Book Review: ‘The Buckminster Fuller Reader’
The Buckminster Fuller Reader. Edited by James Meller. Jonathan Cape. 48s.
Socialists devised the slogan “One World” as a concise description of the society we are striving for. Socialism means that the whole world will operate as a single productive system where goods and services will be produced so that people can use them freely without resorting to buying and selling. It also means that the people of the world will be united on the only solid basis for achieving this end—by the resources of the world (the means of producing wealth) being owned in common and democratically controlled by mankind as a whole. “One World”, then, represents an entirely different vision of the future to such schemes as the “United Nations” or “Internationalism” which, as their names imply, are attempts to improvise a patchwork from the fragments which capitalism makes of the world.
The American scientist Buckminster Fuller, whose work over more than forty years has brought him recognition as an architect and industrial designer, is not a socialist. But his understanding of what industrialisation has done to the world, and the potential abundance it gives rise to, has led him to a number of conclusions which are similar to ours. Since the problems which face mankind are “whole-world problems”, since culturally and scientifically we are all enrolled in a “One World University”, given the “world-girdling air transport and communication services”, what we are rapidly being confronted by is a “constantly shrinking ‘one-town world’.”
“Any who have looked at the jet plane schedules know that they can fly to the furthermost points around the earth from where they start in less than twenty hours, so that within the day they can reach the furthermost point of the earth. Projecting for only five years, you find the speed is such that you will be able to leave your home any morning, go to any part of the earth to do your day’s work, and come home for dinner. And if our definition of a town is a place where you work and sleep, then in five years from today we can have a one-town world. What has been a theoretical and idealistic concept will be stark reality.“
Because of industrialisation, “wealth is now without practical limit.” Traditional ways of thinking of consumption (‘you can’t have your cake and eat it’) are completely outdated. “You can now have your cake and eat it. The more you eat, the more and the better the quality of the cakes to be had by further production.” “It is completely clear that all men now may be successful in living in a progressively satisfactory enjoyment of total earth”. At last we have the ability to “make man a success on earth” and the sequelae of a step like this do not escape Professor Fuller. “If this is successfully done, the Malthusian and Darwinian frustrations will be completely irrelevant. There will be enough to go around, and the politicians will have no mandate to build weapons.” “There is a dawning awareness that I am saying something realistic when I say ‘Reform the environment, don’t try to reform man’.”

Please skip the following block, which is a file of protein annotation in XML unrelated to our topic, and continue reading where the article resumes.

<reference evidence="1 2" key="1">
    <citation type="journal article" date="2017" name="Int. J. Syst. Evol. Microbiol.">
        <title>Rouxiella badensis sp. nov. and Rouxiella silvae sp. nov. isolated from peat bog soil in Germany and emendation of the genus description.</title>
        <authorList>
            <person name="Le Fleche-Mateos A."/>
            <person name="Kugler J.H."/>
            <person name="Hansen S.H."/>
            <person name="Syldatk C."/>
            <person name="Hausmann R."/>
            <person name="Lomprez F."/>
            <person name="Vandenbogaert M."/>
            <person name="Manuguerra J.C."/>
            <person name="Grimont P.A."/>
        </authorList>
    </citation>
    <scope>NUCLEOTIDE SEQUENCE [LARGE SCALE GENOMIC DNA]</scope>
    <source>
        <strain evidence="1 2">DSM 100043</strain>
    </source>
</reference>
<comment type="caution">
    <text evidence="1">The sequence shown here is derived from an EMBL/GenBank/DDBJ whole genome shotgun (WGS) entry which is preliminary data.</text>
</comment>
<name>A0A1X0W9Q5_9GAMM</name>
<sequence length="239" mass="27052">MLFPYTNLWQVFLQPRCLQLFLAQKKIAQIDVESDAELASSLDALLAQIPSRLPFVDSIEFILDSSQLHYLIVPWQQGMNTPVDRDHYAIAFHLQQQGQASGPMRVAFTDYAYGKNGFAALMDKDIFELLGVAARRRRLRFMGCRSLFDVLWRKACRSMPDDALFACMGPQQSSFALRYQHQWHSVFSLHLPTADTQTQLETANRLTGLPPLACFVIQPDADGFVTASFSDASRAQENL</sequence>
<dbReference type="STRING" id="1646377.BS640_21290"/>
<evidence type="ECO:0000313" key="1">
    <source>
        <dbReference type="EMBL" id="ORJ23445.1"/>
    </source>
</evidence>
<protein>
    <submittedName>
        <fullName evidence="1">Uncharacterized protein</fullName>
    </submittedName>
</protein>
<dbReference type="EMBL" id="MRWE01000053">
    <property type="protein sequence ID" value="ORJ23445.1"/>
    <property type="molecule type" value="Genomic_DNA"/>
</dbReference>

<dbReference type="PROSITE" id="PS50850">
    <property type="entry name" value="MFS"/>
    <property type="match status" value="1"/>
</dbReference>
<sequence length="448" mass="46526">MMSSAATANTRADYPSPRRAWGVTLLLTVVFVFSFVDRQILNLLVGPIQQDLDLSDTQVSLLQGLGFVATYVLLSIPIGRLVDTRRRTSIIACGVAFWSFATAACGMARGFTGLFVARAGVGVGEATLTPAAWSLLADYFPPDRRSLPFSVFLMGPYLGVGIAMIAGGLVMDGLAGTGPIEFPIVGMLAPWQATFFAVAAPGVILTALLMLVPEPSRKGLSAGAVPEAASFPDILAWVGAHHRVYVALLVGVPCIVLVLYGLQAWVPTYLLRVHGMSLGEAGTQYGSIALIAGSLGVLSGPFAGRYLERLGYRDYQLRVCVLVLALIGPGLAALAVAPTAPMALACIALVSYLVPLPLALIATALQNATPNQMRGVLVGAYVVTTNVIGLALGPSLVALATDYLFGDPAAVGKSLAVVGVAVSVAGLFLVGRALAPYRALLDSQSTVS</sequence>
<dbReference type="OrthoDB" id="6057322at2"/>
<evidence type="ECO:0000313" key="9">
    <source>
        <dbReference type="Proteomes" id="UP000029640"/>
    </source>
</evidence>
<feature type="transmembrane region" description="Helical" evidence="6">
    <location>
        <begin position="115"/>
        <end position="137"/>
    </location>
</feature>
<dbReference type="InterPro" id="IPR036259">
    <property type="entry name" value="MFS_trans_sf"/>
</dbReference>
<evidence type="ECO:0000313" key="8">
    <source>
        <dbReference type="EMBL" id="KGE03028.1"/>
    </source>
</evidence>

The trouble with Buckminster Fuller and other brilliant men like him is that while their scientific training and technological expertise make it clear to them that “we will soon have to design the over-all industrial network for making the world work for all humanity”, politically they have never climbed out of their cradles. True, Professor Fuller dismisses what he calls “‘gold capitalism” (“as obsolete as the stone hammer”) and even his rejection of socialism is fair enough (“Socialism was one of yesterday’s ways of dealing with inadequate wealth”) —because by ‘socialism’ he simply means either a state capitalist system or government intervention in the American economy. What he doesn’t call into question, however, is capitalism’s motive force—the production of goods for sale on the world markets in order to realise a profit. As long as this is the priority which production is he is dedicated to proving to be technically feasible is bound to remain a dead letter.
The Buckminster Fuller Reader is a useful anthology of his speeches and writings over the last forty-odd years and is only marred by the fact that it is unreadable. Professor Fuller’s prose has to be seen to be believed. Sample sentence — “Environment embraces a complex of non-simultaneously occurring but omni-integrating, or inter-stimulating and therefore inter-regenerating mutations of man’s integral, internal, metabolic regeneration organisms on the one hand, and on the other of his external, invention realised metabolic regeneration organism which we think and speak of as industrialisation.” If that whets your appetite there is a copy in the Socialist Party’s library.